“Are Management and Leadership different?” is one of the oldest questions you'll hear at business schools, and in some ways it's the MBA’s equivalent of the ancient theological question “How many angels can dance on the head of a pin?”
Management and Leadership are indeed different things. But the difference is not as extreme as some would like to express it, and the two modes are, in the real world, almost never mutually exclusive. Peter Drucker famously said “Management is doing things right and leadership is doing the right things.” Which is a memorable and inspirational quotation, except that much of the work of executives today demands doing the right things the right way with the right people—so where does one draw the borders?
One pragmatic way to approach the question is to think instead about three executive domains, adding “Doing” to “Managing” and “Leading.” In an average day or week as a leader, whatever your level, you will spend some of your time doing things; some time managing; and some leading.
Start by considering honestly how you divide your time between acting as a doer, a manager, and a leader. When do you get in the trenches and do work? When do you manage or coach others in executing the work? And when do you inspire and lead others into action? What proportion of your available time and energy do you devote to each mode? What allocation will deliver maximum results for your organization?
We recently worked with a company president who wanted to “get better at focusing and driving results.” As a doer he devoted time and energy to strategic thinking, project management, product development, and financial and operational issues. As a manager he was focusing on setting goals, holding people accountable to them, deploying resources to help get tasks done, and, most important, coaching and developing his people to get even better. As a leader he was focusing on higher-order “why” questions—such as organizational purpose—as well as the “where,” “what,” and “by whom” questions that fill out any organization’s story.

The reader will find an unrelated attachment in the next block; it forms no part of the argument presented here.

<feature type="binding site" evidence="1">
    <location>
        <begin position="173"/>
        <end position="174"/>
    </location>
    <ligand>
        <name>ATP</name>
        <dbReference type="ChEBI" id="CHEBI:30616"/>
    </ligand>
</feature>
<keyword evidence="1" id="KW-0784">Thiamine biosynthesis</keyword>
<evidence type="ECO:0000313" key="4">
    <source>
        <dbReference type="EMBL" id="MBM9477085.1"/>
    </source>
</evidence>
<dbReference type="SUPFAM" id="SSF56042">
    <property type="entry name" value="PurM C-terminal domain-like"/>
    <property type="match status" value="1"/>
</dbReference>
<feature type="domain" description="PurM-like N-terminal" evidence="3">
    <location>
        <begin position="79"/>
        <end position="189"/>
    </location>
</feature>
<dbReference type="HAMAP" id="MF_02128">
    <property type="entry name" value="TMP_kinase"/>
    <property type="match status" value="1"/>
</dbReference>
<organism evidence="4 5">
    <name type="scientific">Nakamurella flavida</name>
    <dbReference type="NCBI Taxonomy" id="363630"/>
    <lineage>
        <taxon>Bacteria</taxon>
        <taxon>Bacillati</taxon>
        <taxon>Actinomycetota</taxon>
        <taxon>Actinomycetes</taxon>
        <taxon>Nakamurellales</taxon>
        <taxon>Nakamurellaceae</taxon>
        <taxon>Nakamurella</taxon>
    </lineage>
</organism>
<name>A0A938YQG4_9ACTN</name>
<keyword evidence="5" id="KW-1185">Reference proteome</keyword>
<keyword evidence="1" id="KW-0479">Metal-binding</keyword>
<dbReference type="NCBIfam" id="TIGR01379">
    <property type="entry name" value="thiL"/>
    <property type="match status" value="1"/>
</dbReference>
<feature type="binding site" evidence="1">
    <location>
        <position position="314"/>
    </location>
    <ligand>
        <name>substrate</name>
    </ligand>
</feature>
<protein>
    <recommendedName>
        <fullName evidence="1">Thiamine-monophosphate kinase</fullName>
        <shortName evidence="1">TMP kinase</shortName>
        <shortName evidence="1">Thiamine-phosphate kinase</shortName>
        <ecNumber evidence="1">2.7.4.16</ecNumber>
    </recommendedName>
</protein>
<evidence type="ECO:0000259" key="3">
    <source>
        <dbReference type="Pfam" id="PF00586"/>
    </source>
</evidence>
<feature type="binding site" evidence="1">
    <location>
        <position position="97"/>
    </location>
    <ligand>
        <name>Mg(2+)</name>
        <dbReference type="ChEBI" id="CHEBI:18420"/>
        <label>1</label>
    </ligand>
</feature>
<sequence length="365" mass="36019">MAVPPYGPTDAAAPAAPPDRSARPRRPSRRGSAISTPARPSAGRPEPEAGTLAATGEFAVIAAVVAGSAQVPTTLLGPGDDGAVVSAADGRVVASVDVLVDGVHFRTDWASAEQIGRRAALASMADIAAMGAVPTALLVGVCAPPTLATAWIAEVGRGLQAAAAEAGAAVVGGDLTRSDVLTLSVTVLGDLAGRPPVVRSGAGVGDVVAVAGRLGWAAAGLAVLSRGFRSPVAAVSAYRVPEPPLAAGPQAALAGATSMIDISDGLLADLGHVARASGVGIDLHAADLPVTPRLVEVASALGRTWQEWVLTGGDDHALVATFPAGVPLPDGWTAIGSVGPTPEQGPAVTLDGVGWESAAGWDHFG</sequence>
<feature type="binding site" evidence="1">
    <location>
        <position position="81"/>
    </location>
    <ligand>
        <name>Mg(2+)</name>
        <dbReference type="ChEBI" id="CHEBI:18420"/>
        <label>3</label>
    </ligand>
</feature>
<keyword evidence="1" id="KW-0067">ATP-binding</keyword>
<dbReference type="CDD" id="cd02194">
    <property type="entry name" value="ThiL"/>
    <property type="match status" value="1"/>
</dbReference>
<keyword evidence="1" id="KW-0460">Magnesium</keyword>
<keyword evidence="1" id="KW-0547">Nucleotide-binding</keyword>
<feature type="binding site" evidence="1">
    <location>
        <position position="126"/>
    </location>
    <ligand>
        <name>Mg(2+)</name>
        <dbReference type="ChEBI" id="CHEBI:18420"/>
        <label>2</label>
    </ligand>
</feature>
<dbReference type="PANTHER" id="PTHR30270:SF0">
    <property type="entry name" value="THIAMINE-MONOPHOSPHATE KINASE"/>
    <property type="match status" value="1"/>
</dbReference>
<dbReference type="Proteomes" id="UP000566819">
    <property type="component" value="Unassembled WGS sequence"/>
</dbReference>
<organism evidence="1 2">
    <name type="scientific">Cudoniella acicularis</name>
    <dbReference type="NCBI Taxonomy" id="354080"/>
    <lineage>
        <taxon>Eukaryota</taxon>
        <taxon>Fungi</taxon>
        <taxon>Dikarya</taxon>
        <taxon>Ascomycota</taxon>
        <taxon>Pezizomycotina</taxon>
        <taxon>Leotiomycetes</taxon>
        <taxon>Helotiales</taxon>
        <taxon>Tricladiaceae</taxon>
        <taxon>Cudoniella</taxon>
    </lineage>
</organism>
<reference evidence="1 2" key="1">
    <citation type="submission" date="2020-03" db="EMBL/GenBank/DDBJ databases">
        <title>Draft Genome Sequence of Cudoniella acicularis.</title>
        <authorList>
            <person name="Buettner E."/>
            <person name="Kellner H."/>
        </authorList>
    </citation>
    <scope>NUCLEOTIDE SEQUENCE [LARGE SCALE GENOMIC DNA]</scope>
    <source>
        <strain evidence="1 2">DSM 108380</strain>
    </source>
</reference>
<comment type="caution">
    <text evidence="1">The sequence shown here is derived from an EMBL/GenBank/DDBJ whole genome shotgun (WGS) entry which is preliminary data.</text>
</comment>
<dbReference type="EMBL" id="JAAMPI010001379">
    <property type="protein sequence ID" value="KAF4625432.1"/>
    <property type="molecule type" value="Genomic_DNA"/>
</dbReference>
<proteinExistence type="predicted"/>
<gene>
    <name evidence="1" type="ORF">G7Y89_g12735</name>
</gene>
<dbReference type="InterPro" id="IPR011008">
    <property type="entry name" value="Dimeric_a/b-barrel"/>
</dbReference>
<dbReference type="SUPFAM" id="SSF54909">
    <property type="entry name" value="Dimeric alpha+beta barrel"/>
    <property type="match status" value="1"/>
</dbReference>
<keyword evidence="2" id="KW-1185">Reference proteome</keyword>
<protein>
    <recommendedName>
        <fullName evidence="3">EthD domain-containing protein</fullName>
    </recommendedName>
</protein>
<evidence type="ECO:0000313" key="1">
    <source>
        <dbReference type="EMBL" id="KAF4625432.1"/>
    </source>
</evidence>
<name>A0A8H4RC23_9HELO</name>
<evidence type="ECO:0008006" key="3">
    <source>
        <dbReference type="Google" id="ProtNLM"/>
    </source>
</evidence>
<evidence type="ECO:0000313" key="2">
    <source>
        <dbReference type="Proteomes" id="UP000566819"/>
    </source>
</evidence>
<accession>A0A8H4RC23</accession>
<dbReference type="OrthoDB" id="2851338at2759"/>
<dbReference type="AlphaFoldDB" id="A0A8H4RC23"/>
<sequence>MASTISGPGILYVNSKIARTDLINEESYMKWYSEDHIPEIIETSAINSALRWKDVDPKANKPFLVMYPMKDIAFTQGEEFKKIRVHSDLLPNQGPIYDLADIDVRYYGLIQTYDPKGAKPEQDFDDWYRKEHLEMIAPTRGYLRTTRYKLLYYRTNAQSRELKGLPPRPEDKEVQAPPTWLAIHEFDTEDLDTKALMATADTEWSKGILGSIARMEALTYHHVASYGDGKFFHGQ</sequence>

We asked him what percentages of his time he thought he was spending in each of the three areas, and he responded that he felt he was allocating about 40 percent for “Do,” 20 percent for “Manage,” and 40 percent for “Lead.” Among his top three priorities: first, ensuring that the organization was thinking big about the future while people worked together to advance key projects; second, helping shape strategy with his top 30-40 people; and third, “being the face and voice of change” to a more profitable and promising business.
So then we asked: Do you think you have the right percentage breakdown in terms of where you are focusing your time and energy?
“Only in part,” he responded after thinking it over. He recognized that he needed to focus less on doing and more on managing and leading. He made a commitment to allocate more time to coaching his senior team members on achieving objectives. He also realized he needed to devote more effort to helping his people grow as leaders, in part by engaging more frequently in one-on-one conversations as a coach and mentor, with a focus on leading change. Since he wanted to transform his organization, he concluded that his top priority—what nobody else could really do—was to put even more personal effort into the leadership activities of communication, role modeling, shepherding, developing and rewarding others, and celebrating wins.
You can conduct this simple exercise all by yourself. Draw three columns on a sheet of paper, one each for “Do,” “Manage,” and “Lead.” Review the complete list of your activities and actions for this quarter, allocating each, in specific and measurable terms, to one of those three columns. Estimate your time spent for each, and calculate each column’s relative percentage.
Then ask yourself: Given my role and what I want to accomplish, am I focusing my time and energy in a way that is likely to drive the best outcomes? If not, how do I need to shift my focus?
If you hold yourself accountable to keeping a Do-Manage-Lead inventory, and check yourself against it regularly, you will find that you get the best impact from your efforts as a leader.
Finally, there’s a real correlation here to the idea of delegation. That is, what do you do yourself and what do you hand off? Our general rule—intentionally a bold statement—is that you must delegate everything that someone else can do.
We make that claim for two reasons: First, as a leader, you must delegate all the things that someone else can do because that frees you up for work only you can do. Second, it is only by delegating that you can create opportunities to develop the leaders below you: you give them a chance to step up, learn new skills, and gain the experience and visibility to turbocharge their careers.
Being more thoughtful and deliberate about where you focus your time and energy will help you weigh the urgent versus the important and consciously separate decisive versus non-decisive actions that make the difference between winning and losing.
We’d love to hear your thoughts on Do-Manage-Lead: firstname.lastname@example.org.